Creative Testing Using Facial Coding
Measuring Emotional Responses to Creative Executions
A Fortune 200 company wanted a centralized brand value proposition to leverage for expansion. MDRG partnered with the client to conduct a multi-phase brand positioning study. Read about Phases I & II here.
MDRG’s client and partnering agency developed two creative executions in animatic format centered around the theme of “Simplicity”: “Simple Talent” and “Simple Tech.” MDRG’s task in Phase III was to measure emotional responses to the creative executions and identify the most effective one.
Results and Recommendations:
“Simple Talent” received higher scores across metrics in the new service area.
However, the ads were received more evenly in the client’s legacy service area.
– “Simple Talent” fared better on rational metrics (respondents felt it was more relevant and believable), but was also found to be less engaging that “Simple Tech.”
Facial coding helped MDRG understand why.
– The legacy service area, which is mostly urbanized, began to have less positive emotional responses to the ad at the 8-second mark, the point at which rural imagery appears.
– The new service area, which is mostly rural, continued to have positive emotional responses through the duration of the ad.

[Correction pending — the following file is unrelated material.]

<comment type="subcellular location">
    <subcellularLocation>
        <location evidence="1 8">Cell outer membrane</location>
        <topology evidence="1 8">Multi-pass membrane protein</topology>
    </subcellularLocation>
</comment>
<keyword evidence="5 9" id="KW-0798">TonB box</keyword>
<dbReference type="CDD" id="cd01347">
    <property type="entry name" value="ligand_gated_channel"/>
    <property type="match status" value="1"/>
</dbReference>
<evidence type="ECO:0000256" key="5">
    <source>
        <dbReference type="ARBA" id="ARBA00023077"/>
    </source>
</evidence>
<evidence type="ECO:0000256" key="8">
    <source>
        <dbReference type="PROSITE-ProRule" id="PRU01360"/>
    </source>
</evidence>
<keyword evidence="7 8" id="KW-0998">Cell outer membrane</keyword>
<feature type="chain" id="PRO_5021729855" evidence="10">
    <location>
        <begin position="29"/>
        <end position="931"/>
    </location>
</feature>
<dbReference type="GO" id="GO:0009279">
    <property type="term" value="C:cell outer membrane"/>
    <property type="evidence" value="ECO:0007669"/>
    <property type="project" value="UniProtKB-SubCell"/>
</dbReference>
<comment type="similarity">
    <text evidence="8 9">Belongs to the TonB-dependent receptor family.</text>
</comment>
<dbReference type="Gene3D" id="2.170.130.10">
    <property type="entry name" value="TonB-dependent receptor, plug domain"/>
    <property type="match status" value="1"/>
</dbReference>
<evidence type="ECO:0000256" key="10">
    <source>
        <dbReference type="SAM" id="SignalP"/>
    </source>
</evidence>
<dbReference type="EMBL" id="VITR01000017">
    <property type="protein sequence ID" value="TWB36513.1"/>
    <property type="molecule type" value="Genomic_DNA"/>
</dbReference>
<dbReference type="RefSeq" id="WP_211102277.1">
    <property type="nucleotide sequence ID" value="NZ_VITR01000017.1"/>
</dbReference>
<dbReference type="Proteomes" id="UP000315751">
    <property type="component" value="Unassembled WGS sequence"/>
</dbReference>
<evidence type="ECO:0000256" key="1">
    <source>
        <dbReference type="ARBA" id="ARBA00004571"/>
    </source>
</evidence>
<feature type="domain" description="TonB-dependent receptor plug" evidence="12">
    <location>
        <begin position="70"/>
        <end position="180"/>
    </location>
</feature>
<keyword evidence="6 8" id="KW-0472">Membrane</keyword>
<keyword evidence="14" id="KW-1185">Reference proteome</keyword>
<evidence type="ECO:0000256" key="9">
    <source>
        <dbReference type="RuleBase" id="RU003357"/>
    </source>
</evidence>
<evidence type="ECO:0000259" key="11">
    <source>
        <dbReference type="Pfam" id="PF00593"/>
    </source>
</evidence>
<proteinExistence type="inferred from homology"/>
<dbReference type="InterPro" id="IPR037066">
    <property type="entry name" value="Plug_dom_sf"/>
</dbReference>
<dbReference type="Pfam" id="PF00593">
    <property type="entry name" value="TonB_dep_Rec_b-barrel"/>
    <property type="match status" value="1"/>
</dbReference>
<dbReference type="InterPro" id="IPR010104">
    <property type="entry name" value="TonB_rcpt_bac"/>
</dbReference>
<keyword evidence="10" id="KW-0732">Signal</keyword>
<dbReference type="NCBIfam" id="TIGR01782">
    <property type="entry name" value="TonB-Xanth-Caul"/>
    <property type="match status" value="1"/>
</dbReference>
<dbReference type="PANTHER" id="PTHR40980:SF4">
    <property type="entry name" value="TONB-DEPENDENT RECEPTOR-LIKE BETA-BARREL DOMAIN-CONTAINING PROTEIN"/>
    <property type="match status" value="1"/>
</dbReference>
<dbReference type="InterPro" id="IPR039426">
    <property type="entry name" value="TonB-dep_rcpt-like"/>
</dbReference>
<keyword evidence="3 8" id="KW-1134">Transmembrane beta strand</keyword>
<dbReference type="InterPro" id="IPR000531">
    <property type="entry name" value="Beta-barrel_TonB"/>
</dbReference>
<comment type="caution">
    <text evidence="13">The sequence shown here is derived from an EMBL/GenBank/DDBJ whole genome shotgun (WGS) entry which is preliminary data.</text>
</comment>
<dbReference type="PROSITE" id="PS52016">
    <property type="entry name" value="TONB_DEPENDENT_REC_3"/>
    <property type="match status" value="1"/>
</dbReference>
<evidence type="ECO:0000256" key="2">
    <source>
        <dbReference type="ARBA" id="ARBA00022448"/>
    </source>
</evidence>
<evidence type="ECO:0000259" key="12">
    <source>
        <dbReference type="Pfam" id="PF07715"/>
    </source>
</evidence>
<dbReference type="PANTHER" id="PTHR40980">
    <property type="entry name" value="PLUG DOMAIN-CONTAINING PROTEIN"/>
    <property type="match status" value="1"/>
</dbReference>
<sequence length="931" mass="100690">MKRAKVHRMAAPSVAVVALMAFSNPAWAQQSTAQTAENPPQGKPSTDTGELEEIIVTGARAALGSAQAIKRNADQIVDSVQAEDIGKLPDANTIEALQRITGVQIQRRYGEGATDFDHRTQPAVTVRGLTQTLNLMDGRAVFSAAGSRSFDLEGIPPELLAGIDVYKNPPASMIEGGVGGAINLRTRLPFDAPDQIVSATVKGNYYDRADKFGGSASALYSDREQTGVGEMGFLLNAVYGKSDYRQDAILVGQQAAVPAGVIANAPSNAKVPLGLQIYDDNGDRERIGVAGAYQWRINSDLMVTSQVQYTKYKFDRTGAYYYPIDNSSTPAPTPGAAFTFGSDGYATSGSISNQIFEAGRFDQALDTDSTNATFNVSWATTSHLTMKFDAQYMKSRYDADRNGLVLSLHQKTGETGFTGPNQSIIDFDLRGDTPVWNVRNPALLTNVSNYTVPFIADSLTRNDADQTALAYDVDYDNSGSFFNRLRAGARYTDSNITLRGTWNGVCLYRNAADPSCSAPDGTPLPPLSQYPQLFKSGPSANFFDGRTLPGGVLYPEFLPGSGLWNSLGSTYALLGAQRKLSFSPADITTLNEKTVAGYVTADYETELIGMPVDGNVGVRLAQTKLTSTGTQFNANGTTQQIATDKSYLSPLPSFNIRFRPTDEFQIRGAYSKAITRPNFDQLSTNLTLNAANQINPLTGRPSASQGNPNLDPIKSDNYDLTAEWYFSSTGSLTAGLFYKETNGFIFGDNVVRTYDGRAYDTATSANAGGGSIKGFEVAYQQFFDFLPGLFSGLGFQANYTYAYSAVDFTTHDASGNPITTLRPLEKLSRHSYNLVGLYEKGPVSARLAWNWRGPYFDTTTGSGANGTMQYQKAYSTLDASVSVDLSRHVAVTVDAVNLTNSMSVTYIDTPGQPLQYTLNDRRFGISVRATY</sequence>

– The more urbanized, established market did not shift back to positive emotional responses until the end of the ad, which switches away from the rual scenery to an emotional payoff featuring the commercial’s main character
The final campaign ran in both Traditional and New Service Areas and needed to be effective in both markets.
Considering the overwhelmingly more positive response for “Simple Talent” in the New Service Area, MDRG recommended “Simple Talent” be put into full production. However, there was some concern that “Simple Talent” was not as engaging as “Simple Tech” in the more urban Legacy Service Area. The results of the facial coding exercise uncovered that use of rural scenery in “Simple Talent” was less engaging to those in the urban Legacy Service Area and did not create a strong emotional response until the last ten seconds when it transitioned from rural scenery to the ad’s main character. Considering the final ad had to run both in the New and Legacy service areas, MDRG recommended that the full production of “Simple Talent” keep the rural scenery to appeal to the New Service Area, but that it should make a quicker transition to the main character at the end to appeal to both service areas.